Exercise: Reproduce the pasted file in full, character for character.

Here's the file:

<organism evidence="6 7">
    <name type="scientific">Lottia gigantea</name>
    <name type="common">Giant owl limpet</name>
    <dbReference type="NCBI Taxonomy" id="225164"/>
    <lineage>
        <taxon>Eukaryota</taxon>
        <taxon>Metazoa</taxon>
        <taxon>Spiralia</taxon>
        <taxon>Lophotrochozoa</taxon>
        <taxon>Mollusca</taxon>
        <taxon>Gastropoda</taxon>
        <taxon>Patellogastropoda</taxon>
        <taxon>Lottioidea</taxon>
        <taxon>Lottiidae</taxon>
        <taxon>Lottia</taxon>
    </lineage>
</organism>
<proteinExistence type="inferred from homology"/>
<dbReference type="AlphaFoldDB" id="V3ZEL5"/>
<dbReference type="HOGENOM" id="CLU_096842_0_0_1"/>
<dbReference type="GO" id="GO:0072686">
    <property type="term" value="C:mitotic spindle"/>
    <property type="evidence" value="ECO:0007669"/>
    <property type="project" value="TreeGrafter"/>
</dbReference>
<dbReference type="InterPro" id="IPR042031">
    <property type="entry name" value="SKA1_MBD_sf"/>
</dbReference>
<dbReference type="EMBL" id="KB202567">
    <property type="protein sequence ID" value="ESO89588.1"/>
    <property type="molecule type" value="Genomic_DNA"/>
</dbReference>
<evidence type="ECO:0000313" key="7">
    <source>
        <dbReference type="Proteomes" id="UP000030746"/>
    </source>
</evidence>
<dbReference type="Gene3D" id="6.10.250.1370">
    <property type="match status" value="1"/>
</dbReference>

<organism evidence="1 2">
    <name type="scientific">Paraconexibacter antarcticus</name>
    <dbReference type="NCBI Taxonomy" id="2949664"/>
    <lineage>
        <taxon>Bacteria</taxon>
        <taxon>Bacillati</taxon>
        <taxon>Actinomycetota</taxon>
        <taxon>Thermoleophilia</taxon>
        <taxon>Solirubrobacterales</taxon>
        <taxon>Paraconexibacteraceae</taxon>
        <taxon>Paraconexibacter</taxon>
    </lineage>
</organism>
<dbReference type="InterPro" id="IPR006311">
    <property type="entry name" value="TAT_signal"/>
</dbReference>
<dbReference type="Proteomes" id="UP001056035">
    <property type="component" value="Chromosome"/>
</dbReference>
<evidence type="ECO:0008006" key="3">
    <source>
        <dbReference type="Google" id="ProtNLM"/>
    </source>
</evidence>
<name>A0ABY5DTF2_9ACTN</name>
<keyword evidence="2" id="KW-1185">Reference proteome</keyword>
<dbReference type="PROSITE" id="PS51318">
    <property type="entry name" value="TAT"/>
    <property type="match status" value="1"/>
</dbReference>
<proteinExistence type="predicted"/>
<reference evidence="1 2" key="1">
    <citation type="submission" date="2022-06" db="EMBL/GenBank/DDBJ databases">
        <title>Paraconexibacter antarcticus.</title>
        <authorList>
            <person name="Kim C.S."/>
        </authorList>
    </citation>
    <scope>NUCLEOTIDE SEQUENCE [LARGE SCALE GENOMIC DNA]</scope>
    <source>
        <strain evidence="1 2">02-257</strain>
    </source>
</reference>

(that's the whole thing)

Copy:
<organism evidence="6 7">
    <name type="scientific">Lottia gigantea</name>
    <name type="common">Giant owl limpet</name>
    <dbReference type="NCBI Taxonomy" id="225164"/>
    <lineage>
        <taxon>Eukaryota</taxon>
        <taxon>Metazoa</taxon>
        <taxon>Spiralia</taxon>
        <taxon>Lophotrochozoa</taxon>
        <taxon>Mollusca</taxon>
        <taxon>Gastropoda</taxon>
        <taxon>Patellogastropoda</taxon>
        <taxon>Lottioidea</taxon>
        <taxon>Lottiidae</taxon>
        <taxon>Lottia</taxon>
    </lineage>
</organism>
<proteinExistence type="inferred from homology"/>
<dbReference type="AlphaFoldDB" id="V3ZEL5"/>
<dbReference type="HOGENOM" id="CLU_096842_0_0_1"/>
<dbReference type="GO" id="GO:0072686">
    <property type="term" value="C:mitotic spindle"/>
    <property type="evidence" value="ECO:0007669"/>
    <property type="project" value="TreeGrafter"/>
</dbReference>
<dbReference type="InterPro" id="IPR042031">
    <property type="entry name" value="SKA1_MBD_sf"/>
</dbReference>
<dbReference type="EMBL" id="KB202567">
    <property type="protein sequence ID" value="ESO89588.1"/>
    <property type="molecule type" value="Genomic_DNA"/>
</dbReference>
<evidence type="ECO:0000313" key="7">
    <source>
        <dbReference type="Proteomes" id="UP000030746"/>
    </source>
</evidence>
<dbReference type="Gene3D" id="6.10.250.1370">
    <property type="match status" value="1"/>
</dbReference>

<organism evidence="1 2">
    <name type="scientific">Paraconexibacter antarcticus</name>
    <dbReference type="NCBI Taxonomy" id="2949664"/>
    <lineage>
        <taxon>Bacteria</taxon>
        <taxon>Bacillati</taxon>
        <taxon>Actinomycetota</taxon>
        <taxon>Thermoleophilia</taxon>
        <taxon>Solirubrobacterales</taxon>
        <taxon>Paraconexibacteraceae</taxon>
        <taxon>Paraconexibacter</taxon>
    </lineage>
</organism>
<dbReference type="InterPro" id="IPR006311">
    <property type="entry name" value="TAT_signal"/>
</dbReference>
<dbReference type="Proteomes" id="UP001056035">
    <property type="component" value="Chromosome"/>
</dbReference>
<evidence type="ECO:0008006" key="3">
    <source>
        <dbReference type="Google" id="ProtNLM"/>
    </source>
</evidence>
<name>A0ABY5DTF2_9ACTN</name>
<keyword evidence="2" id="KW-1185">Reference proteome</keyword>
<dbReference type="PROSITE" id="PS51318">
    <property type="entry name" value="TAT"/>
    <property type="match status" value="1"/>
</dbReference>
<proteinExistence type="predicted"/>
<reference evidence="1 2" key="1">
    <citation type="submission" date="2022-06" db="EMBL/GenBank/DDBJ databases">
        <title>Paraconexibacter antarcticus.</title>
        <authorList>
            <person name="Kim C.S."/>
        </authorList>
    </citation>
    <scope>NUCLEOTIDE SEQUENCE [LARGE SCALE GENOMIC DNA]</scope>
    <source>
        <strain evidence="1 2">02-257</strain>
    </source>
</reference>